There was a time when former U.S. Army Spc. Chris Blevins couldn’t make ends meet. Blevins, diagnosed with PTSD, was unable to provide food for his family and was despondent. Then he received a letter from the Veterans of Foreign Wars (VFA) stating he’d been approved for an Unmet Needs grant.
“I couldn’t believe this was happening. I couldn’t believe that somebody else heard about my situation and had taken it upon themselves to show compassion,” Blevins said. “That moment, single-handedly, changed the course of my life. The VFW gave me back to my family.”
A serious problem
According to Capt. Lynn W. Rolf III, VFW’s director of programs, housing and basic life necessities remain challenging for many who’ve served their country.
“A high concentration, approximately 25 percent, of post-9/11 veterans currently experience food insecurity,” Rolf said. “It’s extremely stressful on the entire family.
“The veteran will go without to ensure their family is taken care of first. The worry, and the constant lingering question of ‘what next,’ weighs heavily on the provider. This is a stress that impacts everyone in the household.”
Fortunately, there are steps veterans can take to improve money management skills.
“Talk to financial professionals, and take the time to really access and understand your financial situation,” Rolf said. “Try to remain positive and don’t lose hope. Draw on the sense of commitment and strength learned in the military, and apply those traits to your next phase of life.”
There are numerous programs available to help that veterans might not know about. They can visit with a VFW service officer to see what VA benefits or compensation for which they may be eligible.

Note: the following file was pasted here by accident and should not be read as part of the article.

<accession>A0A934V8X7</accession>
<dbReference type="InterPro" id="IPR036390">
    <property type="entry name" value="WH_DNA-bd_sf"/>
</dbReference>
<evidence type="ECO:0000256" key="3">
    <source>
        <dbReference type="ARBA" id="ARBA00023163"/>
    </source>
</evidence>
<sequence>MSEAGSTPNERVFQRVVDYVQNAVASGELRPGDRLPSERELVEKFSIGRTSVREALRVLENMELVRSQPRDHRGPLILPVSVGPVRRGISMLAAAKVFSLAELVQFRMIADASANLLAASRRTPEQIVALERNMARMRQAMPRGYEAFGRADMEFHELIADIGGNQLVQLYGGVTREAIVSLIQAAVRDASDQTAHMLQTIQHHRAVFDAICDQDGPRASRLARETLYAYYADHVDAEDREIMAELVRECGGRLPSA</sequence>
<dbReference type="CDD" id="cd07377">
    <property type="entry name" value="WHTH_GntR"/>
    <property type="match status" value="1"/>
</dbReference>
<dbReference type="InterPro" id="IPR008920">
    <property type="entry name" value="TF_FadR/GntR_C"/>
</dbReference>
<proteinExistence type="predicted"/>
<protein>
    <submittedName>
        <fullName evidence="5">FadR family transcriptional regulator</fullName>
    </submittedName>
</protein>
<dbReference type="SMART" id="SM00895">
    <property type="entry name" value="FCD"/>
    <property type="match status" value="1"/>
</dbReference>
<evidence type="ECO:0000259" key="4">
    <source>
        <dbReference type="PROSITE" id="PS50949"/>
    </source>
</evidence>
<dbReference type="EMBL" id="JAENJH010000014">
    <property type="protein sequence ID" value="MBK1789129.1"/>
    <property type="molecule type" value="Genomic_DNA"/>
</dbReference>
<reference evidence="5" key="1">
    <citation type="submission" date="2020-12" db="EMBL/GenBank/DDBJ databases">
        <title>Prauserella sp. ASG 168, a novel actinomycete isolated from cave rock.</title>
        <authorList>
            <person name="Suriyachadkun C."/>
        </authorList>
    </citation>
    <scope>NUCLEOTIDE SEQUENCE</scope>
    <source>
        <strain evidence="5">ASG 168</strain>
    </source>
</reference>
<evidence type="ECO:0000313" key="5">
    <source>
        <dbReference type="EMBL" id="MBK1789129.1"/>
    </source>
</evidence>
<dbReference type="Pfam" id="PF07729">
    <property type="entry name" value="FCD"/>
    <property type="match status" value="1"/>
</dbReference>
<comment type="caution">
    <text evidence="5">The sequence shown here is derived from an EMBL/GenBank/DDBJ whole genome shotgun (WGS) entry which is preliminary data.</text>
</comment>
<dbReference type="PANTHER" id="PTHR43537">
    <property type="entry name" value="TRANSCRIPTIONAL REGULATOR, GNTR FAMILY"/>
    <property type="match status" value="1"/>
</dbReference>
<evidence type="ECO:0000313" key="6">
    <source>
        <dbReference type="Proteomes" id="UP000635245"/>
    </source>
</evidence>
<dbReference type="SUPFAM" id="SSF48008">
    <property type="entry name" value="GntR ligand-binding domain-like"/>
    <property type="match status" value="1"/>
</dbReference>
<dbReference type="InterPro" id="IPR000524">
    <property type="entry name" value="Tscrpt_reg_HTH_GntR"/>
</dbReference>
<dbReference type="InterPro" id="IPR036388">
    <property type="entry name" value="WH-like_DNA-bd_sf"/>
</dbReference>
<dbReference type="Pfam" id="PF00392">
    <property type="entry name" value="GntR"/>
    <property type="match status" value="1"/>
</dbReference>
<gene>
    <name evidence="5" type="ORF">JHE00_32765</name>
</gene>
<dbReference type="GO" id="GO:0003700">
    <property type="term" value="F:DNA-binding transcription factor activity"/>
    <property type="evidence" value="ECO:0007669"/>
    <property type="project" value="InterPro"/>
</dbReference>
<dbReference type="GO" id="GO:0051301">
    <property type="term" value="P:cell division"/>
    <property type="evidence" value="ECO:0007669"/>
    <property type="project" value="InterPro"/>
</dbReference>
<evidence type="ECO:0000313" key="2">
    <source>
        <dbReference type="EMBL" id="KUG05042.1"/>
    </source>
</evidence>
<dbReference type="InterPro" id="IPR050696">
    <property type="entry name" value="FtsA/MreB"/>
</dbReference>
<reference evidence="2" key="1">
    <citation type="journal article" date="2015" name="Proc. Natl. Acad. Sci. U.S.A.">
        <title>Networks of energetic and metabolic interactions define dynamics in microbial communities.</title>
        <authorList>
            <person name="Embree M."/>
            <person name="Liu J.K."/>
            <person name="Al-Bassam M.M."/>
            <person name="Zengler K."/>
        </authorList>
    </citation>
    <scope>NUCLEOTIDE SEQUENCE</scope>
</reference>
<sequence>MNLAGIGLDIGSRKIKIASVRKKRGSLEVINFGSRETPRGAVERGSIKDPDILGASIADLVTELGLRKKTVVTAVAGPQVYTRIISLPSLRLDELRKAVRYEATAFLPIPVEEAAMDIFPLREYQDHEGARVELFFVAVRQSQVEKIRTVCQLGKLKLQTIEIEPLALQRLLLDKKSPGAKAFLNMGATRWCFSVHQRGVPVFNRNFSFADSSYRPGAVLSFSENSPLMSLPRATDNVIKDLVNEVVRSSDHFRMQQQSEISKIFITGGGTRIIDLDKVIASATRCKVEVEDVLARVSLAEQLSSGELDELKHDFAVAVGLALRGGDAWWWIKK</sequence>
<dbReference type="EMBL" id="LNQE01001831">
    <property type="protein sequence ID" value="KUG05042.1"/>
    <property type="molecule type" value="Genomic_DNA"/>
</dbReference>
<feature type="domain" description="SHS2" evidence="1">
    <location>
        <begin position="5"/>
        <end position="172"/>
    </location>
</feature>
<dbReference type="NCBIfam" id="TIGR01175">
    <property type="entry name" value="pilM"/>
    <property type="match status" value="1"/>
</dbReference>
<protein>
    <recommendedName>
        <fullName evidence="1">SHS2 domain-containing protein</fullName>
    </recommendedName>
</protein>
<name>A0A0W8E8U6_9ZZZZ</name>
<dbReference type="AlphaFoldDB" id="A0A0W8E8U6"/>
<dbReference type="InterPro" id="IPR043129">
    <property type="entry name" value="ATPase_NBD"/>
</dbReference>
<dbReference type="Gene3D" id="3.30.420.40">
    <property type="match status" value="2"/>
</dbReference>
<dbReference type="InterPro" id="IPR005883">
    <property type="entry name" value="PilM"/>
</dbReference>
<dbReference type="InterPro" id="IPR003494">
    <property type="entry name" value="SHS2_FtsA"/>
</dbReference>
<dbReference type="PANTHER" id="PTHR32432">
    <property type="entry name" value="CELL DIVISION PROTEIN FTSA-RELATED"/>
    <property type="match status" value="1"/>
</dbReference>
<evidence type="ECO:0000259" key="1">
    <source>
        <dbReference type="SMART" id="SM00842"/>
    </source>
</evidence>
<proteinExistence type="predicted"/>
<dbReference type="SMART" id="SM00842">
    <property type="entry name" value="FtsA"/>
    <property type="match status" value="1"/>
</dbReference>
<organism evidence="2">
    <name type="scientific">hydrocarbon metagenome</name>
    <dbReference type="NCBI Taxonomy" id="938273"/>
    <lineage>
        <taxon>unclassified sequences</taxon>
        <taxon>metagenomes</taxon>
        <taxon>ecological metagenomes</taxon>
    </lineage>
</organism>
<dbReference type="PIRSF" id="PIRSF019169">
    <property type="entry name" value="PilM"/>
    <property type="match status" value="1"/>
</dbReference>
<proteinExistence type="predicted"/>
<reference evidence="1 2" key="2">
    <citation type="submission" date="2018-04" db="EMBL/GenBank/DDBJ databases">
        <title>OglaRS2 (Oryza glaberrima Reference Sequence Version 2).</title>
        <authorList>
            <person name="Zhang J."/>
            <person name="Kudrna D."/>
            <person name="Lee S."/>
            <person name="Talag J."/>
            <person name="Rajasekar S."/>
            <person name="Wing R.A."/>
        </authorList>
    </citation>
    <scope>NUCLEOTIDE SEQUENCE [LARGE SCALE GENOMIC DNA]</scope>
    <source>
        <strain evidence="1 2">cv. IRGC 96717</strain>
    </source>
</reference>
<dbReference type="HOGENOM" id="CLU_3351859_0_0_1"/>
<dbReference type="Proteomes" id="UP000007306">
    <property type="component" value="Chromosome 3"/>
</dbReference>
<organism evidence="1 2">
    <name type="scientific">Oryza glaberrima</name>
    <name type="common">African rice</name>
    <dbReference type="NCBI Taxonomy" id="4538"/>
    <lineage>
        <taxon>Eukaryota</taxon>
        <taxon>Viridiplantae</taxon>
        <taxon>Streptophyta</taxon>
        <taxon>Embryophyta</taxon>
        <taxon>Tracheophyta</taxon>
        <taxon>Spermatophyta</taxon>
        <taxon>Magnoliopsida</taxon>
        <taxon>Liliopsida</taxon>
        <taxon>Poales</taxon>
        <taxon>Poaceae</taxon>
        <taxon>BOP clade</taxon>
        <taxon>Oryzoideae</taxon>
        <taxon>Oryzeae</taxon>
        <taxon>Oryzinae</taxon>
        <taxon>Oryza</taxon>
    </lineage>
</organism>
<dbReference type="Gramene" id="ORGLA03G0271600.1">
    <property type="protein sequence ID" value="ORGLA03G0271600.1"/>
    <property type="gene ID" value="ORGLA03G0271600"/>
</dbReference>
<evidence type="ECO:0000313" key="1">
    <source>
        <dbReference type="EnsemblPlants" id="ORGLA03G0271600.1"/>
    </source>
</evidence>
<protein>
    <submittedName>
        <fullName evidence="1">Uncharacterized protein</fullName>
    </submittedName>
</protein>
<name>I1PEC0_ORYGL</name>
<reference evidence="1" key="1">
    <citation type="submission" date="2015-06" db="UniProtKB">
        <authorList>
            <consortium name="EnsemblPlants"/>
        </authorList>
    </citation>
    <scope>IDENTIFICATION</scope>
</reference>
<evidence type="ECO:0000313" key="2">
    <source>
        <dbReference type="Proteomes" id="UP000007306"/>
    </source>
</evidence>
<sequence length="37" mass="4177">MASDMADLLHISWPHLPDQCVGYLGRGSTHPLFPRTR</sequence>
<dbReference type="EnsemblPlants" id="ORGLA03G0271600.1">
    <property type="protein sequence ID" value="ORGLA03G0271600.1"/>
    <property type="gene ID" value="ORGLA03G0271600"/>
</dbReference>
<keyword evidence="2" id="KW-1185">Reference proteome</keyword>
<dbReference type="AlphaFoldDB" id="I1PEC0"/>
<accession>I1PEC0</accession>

Life after service
Rolf says once veterans return home, they should set short-term and long-term goals. As for tackling grants, loans, and starting the financial process after deployment, “It’s important to remain realistic,” Rolf said. “Don’t go overboard on spending to the point of falling behind on the necessities. Try to start saving prior to transition for those emergencies that you’re not able to forecast.”
Rolf feels it’s important for military families and spouses, caregivers, and employers to be aware of financial issues.
“The more educated their support networks are, the higher the probability that our veterans attain success,” he said.
A sense of appreciation
Rolf also says vets are extremely grateful for the financial advice and assistance available to them.
“Veterans value everything, probably more than the average citizen,” he said.
He adds that the men and women who’ve proudly worn the uniform should never be afraid to ask for help.
“Reach out to your networks, and take the time to educate yourself on the many programs and services out there that exist to help support you through the tough times,” Rolf said.